China: Confucius Institutes get rebrand
The Chinese government has moved management of its overseas Confucius Institutes from the Hanban, a department of the Ministry of Education, to an NGO to lessen the suspicion the centres have attracted over the last few years.
Control will ostensibly move to an NGO set up by 27 universities and other organisations involved in international education, many of which are themselves under the umbrella of the MoE.
State-run local media the Global Times, which is known for its particularly antagonistic brand of nationalism, quoted analysts as saying the change will “better facilitate Chinese language teaching overseas and disperse the Western misinterpretation that the organisation served as China’s ideological marketing machine”.
“[The change will] better facilitate Chinese language teaching overseas and disperse the Western misinterpretation”
Since launching in 2004 Confucius Institutes have aimed to promote Chinese language and culture abroad much in the same way as other countries’ soft power arms such as Germany’s Goethe Institut.
As of June 2020, there were 541 CIs and 1170 Confucius Classrooms in 162 countries.
However multiple reports in different countries have levelled claims against CIs as also interfering in the affairs of universities by trying to block events and talks related to Taiwan, Xinjiang and other Chinese territorial disputes.
Universities have been reported as cancelling visits by people like the Dalai Lama and Chinese dissidents, and in 2014 CI staff were caught removing references to Taiwan from the program of an education conference in Portugal.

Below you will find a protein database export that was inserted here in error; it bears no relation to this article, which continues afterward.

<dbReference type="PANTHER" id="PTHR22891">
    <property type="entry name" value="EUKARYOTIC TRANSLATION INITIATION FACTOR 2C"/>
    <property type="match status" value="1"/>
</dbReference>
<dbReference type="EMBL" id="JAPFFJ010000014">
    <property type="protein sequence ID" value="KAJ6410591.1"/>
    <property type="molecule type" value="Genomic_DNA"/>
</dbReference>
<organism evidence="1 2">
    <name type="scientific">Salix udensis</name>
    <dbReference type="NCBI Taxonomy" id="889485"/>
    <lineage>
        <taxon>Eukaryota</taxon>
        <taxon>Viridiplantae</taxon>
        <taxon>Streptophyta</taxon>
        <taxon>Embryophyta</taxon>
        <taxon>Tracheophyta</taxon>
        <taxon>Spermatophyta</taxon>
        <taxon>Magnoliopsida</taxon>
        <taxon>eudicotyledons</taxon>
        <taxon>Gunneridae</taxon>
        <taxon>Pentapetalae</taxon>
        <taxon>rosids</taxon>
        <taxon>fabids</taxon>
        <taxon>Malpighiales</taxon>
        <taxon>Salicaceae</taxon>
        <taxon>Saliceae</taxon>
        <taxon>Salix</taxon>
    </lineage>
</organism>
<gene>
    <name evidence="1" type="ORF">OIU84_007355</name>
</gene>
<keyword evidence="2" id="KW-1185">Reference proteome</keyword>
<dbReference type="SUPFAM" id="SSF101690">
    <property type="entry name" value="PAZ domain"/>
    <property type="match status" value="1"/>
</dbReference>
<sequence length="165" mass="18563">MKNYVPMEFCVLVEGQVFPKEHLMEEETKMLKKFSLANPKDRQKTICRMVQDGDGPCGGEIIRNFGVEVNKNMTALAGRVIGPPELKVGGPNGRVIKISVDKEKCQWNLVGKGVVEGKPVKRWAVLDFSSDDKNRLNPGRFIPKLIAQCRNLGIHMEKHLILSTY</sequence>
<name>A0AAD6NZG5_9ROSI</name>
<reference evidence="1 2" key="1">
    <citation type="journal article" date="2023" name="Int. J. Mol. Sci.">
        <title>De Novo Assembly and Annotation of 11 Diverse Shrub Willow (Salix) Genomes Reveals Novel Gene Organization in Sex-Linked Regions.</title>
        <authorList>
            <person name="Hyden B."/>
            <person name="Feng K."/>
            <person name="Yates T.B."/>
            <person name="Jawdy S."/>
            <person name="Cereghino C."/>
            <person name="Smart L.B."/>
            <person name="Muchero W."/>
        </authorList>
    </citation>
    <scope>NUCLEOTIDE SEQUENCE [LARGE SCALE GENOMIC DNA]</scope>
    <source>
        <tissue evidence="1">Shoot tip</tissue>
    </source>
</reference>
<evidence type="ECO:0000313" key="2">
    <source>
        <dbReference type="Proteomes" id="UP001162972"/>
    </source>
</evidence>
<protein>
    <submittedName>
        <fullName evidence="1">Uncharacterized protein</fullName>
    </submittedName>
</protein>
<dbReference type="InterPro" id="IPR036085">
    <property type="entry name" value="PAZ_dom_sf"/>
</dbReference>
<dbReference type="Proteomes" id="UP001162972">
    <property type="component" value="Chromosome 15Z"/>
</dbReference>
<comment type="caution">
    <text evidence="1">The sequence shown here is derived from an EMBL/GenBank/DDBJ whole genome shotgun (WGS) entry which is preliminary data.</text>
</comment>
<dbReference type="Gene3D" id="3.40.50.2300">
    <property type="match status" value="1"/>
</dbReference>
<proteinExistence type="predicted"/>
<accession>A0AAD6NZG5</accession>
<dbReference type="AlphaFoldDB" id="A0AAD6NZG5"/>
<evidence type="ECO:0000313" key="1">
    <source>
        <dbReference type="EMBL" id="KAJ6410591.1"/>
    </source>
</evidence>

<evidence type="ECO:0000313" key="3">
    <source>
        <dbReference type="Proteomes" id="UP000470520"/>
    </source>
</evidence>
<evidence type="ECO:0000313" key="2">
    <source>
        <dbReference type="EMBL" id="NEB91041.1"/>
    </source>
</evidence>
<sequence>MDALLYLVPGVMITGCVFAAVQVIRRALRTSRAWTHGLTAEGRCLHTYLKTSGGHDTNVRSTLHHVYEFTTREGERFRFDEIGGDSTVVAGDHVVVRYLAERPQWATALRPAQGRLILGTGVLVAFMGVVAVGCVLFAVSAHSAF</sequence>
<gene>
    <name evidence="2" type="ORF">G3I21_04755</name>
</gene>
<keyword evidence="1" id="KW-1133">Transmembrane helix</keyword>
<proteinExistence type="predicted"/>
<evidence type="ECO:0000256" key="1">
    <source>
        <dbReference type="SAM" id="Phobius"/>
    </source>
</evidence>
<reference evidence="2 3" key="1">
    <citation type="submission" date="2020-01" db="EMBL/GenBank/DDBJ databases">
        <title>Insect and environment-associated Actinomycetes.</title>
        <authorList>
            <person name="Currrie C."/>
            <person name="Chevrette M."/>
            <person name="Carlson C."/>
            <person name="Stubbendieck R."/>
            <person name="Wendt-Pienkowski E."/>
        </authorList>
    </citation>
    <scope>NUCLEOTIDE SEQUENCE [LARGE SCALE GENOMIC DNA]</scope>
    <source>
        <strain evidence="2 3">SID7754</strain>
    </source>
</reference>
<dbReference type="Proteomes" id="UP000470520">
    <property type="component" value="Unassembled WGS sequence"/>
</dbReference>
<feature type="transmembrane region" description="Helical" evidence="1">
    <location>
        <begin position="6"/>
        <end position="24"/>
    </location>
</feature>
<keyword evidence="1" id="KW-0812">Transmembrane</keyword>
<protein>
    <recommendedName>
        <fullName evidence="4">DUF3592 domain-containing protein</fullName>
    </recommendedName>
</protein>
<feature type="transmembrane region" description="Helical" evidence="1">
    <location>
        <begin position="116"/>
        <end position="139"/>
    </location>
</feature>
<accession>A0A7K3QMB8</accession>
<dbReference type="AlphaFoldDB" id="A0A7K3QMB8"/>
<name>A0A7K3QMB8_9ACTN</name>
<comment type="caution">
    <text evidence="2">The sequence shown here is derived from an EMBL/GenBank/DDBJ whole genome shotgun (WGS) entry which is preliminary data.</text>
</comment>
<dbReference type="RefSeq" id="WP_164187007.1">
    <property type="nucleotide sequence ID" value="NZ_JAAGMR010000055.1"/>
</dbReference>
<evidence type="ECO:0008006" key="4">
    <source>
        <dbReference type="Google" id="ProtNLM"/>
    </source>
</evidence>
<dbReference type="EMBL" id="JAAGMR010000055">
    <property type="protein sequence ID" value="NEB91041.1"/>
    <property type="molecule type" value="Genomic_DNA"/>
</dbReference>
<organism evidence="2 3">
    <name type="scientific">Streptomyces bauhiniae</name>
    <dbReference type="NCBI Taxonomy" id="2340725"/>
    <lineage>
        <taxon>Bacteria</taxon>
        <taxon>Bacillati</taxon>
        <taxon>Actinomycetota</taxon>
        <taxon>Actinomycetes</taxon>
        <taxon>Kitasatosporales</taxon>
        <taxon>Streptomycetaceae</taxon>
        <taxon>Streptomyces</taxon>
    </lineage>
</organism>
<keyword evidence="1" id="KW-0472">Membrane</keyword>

CIs also require all staff to adhere to Chinese law no matter what country they are based in or their nationality.
“Violation of the laws of the host country (region) or China” can result in firing.
Many universities have shut down CIs in recent years around the world.
In the US, there have been calls to ban CIs. The Confucius Act passed in June aimed to protect academic freedom while another bill currently under consideration will, if passed, prevent CIs from having any input in a university’s China-related course content.
The past few months have seen several changes in China’s promotion of education and language learning.
It recently announced that the HSK exams – proficiency tests taken by Mandarin learners and administered by Confucius Institutes – would be reformed and in June released a plan for the further opening of education that advocated “expand[ing] the global influence of China’s online education” and promoting “Chinese language learning in more foreign countries”.